What we tend to forget is that once upon a time, English did make the distinction between singular and plural second person. All those thee’s and thou’s in Olde English weren’t fancy embellishments; they actually meant something. Back in the day when King James authorized the translation of the Bible into common, everyday English, people understood that ye was the plural of the singular thee, and you and your were plural for thou and thine.

I’m not sure just when — nor why — those eminently useful words fell out of favor. It doesn’t make sense to drop the use of words that were fully established in common  language and then cobble something to take their place — words that vary from place to place but are considered improper everywhere. Who decided to make this so devilishly difficult?Sarasota_I_love_you

Personally, I like y’all and think it should be standardized. (I’d love to hear our friends in the UK using it.) But that’s not likely to happen. And since linguistic changes evolve on their own without any Language Authority decree, I can’t even suggest you (plural) petition someone to try to make that happen.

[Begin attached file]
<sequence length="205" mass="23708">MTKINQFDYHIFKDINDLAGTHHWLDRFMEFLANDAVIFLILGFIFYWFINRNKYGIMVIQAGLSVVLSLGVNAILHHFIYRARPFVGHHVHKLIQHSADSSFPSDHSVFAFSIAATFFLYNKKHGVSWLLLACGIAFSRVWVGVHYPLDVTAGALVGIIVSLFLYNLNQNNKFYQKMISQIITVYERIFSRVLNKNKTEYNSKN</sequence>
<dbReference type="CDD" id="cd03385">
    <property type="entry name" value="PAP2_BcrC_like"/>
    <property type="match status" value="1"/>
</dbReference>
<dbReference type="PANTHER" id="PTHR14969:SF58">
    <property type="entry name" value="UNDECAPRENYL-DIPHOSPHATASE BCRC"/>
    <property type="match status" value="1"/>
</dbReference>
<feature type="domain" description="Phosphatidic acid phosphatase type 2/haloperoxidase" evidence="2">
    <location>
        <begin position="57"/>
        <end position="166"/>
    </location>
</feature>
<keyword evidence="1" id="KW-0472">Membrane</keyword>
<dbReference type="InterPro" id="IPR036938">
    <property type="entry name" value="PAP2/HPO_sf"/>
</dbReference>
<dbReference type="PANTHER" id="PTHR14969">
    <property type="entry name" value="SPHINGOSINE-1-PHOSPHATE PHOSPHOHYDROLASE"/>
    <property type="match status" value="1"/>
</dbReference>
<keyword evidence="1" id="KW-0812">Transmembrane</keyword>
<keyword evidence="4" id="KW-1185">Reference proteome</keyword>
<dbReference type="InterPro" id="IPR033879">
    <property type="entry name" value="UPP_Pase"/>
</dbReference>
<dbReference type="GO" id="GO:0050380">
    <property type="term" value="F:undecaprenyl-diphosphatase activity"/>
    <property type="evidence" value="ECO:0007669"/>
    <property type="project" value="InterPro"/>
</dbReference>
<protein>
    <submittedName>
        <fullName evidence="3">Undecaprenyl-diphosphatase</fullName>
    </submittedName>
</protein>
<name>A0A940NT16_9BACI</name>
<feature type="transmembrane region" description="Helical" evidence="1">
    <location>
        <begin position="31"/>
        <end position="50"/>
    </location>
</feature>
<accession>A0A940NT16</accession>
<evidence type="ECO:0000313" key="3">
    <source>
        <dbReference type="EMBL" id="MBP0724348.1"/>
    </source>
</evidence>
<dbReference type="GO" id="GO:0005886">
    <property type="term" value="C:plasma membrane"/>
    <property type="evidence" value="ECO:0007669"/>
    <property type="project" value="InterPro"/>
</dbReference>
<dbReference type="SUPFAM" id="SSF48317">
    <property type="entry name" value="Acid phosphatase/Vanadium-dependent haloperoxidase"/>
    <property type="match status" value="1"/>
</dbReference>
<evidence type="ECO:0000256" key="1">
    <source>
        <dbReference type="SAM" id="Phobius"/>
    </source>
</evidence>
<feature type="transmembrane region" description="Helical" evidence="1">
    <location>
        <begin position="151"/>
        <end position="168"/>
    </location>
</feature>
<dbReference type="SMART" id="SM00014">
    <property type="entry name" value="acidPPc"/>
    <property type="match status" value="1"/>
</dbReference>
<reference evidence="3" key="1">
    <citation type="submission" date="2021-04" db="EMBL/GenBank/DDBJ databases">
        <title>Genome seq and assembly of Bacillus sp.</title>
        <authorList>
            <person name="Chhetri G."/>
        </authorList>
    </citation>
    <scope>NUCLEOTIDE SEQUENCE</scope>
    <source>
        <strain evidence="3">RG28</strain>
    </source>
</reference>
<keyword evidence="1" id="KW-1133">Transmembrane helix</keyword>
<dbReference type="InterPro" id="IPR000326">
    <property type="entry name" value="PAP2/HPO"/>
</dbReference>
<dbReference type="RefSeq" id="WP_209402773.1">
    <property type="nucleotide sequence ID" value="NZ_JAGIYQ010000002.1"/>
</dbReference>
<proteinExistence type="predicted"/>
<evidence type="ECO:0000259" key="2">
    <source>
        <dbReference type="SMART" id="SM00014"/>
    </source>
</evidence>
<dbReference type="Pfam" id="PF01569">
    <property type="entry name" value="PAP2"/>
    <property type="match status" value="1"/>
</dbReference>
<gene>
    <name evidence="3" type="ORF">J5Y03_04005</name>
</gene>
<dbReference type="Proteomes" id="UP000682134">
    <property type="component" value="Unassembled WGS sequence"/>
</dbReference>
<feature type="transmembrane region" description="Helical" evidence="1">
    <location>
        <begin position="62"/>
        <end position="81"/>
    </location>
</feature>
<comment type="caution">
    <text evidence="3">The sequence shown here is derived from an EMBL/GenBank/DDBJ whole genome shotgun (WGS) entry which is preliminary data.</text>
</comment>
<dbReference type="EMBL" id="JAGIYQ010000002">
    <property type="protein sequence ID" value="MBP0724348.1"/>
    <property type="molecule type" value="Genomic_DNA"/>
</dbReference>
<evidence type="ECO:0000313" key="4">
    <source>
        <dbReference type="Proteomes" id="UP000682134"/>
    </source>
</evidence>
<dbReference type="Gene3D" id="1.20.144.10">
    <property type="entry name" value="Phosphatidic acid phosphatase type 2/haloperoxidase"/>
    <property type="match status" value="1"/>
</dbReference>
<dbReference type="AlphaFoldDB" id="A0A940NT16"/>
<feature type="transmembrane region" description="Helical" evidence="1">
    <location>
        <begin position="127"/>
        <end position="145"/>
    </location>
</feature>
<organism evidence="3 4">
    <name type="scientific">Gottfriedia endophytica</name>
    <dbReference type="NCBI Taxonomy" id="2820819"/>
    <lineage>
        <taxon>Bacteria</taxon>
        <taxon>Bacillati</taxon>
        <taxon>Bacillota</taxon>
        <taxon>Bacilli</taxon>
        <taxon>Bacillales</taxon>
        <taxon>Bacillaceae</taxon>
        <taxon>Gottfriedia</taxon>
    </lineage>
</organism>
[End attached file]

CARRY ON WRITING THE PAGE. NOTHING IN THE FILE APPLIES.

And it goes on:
I have more to say on this subject, but I’ll spare y’all for now.

 

 

 

 

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A Serious Subject

file0001327025014People look forward to Easter because it’s a sign of spring. Whatever your religious persuasion (or lack thereof), it represents hope (of better weather to come) and light (longer days) and beauty (spring flowers and all around more color in the world).

I take the spiritual aspect of the season with the utmost seriousness. It’s not a matter of flowers and bunnies and new finery, but genuine resurrection and new life–which is a heavy matter indeed!

But there’s another facet of Easter people don’t talk about as much, and I’m serious about it too: marshmallow Peeps.